Malnutrition And Food Aid Programs: A Case Study From Guatemala Page: 87
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beans and corn tortillas, supplemented by coffee, sugar, dry white
cheese and such fruits as bananas. Other less important articles in
the diet are certain native vegetables, such as the guisquil, aposote
and pacaya, and wild greens and roots, such as ichintal, particularly
in the Indian diet.5 Meat tends to be more common in the Ladino diet.
The cost is prohibitive to most of the Indians because of their lower
Coffee production for the purposes of international export con-
tinues to dominate the economy of San Lucas Toliman. Because of the
very attractive environmental and climatic conditions of San Lucas,
coffee became the primary source of income for the local people. The
coffee industry, however, is still dominated by foreign investors of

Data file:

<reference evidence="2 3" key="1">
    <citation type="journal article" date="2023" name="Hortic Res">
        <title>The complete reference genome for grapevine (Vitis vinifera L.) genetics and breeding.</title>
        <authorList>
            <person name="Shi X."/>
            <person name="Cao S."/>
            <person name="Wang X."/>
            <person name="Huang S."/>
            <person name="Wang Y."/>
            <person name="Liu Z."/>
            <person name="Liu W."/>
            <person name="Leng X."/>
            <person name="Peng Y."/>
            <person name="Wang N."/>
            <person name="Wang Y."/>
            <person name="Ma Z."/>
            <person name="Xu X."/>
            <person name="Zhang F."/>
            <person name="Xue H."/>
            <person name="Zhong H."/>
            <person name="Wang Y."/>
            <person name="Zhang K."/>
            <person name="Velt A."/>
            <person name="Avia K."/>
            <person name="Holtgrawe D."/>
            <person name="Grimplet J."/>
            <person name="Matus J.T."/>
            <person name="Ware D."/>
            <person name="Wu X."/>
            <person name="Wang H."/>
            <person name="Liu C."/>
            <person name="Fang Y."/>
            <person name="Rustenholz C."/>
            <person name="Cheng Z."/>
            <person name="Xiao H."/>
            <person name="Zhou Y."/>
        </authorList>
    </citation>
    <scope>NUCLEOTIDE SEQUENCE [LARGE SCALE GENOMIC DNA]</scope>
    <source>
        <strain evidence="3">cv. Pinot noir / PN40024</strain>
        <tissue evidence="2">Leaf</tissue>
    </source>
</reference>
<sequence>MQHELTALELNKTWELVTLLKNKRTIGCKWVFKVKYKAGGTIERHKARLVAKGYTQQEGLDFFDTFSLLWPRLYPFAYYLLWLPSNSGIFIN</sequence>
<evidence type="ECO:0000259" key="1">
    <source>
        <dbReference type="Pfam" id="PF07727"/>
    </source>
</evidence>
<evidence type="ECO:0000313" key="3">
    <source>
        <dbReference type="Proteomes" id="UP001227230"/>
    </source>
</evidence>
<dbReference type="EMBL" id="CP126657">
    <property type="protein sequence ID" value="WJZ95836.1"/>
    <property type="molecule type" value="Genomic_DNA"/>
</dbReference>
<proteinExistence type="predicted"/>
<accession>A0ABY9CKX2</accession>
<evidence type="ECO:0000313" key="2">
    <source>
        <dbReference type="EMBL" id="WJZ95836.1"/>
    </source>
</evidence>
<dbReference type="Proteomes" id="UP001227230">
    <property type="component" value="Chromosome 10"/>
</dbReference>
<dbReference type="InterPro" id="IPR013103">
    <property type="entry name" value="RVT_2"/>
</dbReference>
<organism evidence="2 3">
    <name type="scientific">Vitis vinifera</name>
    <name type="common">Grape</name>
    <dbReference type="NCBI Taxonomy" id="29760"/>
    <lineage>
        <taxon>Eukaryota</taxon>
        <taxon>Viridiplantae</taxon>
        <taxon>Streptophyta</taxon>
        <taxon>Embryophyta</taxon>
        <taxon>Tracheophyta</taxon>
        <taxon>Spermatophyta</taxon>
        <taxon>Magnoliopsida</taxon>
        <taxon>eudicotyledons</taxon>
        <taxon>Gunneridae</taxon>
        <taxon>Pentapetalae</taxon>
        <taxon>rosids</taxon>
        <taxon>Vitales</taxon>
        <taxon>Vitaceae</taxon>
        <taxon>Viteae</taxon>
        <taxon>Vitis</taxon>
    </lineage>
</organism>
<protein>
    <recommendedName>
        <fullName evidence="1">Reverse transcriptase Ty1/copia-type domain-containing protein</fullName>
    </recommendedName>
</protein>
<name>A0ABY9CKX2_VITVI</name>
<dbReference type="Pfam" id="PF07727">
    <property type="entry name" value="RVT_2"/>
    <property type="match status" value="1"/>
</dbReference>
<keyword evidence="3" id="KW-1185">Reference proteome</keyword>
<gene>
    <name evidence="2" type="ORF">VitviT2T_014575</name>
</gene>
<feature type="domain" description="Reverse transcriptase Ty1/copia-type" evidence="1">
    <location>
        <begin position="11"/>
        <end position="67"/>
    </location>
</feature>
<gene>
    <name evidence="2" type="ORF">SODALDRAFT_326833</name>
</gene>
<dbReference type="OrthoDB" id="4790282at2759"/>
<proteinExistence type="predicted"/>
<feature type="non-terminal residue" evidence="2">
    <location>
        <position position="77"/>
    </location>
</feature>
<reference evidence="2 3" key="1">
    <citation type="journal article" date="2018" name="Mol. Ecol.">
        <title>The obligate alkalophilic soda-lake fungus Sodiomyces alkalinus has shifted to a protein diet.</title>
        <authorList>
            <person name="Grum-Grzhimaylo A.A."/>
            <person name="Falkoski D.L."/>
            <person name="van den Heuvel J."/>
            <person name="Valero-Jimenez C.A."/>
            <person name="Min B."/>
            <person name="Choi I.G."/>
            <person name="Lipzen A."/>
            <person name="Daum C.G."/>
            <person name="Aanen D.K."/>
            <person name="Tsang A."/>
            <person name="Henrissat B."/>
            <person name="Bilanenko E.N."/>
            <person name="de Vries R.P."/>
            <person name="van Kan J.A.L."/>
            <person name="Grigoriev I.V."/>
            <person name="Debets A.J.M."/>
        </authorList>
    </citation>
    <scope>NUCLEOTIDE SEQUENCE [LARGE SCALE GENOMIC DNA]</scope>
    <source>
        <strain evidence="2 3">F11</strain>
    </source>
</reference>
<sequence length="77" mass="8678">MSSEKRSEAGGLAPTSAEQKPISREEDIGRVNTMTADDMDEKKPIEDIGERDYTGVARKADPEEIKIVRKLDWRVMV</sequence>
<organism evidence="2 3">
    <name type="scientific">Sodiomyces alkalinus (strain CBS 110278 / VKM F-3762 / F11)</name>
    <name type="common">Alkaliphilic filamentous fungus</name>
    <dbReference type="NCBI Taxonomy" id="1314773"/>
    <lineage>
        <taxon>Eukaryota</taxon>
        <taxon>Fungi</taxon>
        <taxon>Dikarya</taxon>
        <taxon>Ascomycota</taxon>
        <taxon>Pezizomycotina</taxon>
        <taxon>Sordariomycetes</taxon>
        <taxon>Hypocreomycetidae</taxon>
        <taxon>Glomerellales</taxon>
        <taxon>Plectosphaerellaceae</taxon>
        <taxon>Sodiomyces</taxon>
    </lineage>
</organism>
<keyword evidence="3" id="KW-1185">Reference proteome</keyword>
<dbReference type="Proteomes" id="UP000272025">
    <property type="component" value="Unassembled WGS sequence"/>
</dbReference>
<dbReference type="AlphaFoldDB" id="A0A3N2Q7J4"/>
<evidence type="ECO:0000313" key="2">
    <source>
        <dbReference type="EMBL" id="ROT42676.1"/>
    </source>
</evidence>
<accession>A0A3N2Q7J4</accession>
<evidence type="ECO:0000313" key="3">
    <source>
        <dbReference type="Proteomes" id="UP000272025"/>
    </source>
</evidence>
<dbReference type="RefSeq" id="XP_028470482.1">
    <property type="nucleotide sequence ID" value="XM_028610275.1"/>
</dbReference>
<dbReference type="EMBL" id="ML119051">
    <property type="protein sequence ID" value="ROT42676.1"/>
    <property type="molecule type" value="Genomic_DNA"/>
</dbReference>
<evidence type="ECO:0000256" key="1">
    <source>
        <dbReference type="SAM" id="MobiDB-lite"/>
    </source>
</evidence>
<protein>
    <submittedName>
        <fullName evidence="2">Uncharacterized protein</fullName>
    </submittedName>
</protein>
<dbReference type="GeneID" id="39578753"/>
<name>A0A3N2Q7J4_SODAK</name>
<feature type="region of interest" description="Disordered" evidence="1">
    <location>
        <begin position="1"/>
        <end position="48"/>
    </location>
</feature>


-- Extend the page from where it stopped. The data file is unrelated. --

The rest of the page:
non-Guatemalan orgins. As a result of the success of coffee, today
there are ten coffee fincas or plantations within the township's bound-
aries.6 The labor force of these fincas resides there year-round and
they are descendents of the earlier migrants from the other villages
along the lake (Farrell 1977). Probably the most important result of
this economic system of export, cash crop agriculture, is that is has
almost completely supplanted the previous economic system that was
Woods (1968) estimated that over 75 percent of the males in San
Lucas work in agriculture as a primary occupation, with most being at
least nominally involved in the production of coffee. Farrell (1977)
found that at least 42 percent of all male household heads have an
average of one acre planted in coffee. Therefore, the local economy
and income earnings are subject to fluctuations in the world market
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Rodeheaver, Daniel Gilbert, 1954-; Bates, Frederick L. & Murphy, Arthur D. Malnutrition And Food Aid Programs: A Case Study From Guatemala, report, May 1982; (digital.library.unt.edu/ark:/67531/metadc84342/m1/100/: accessed February 22, 2017), University of North Texas Libraries, Digital Library, digital.library.unt.edu; crediting UNT College of Public Affairs and Community Service.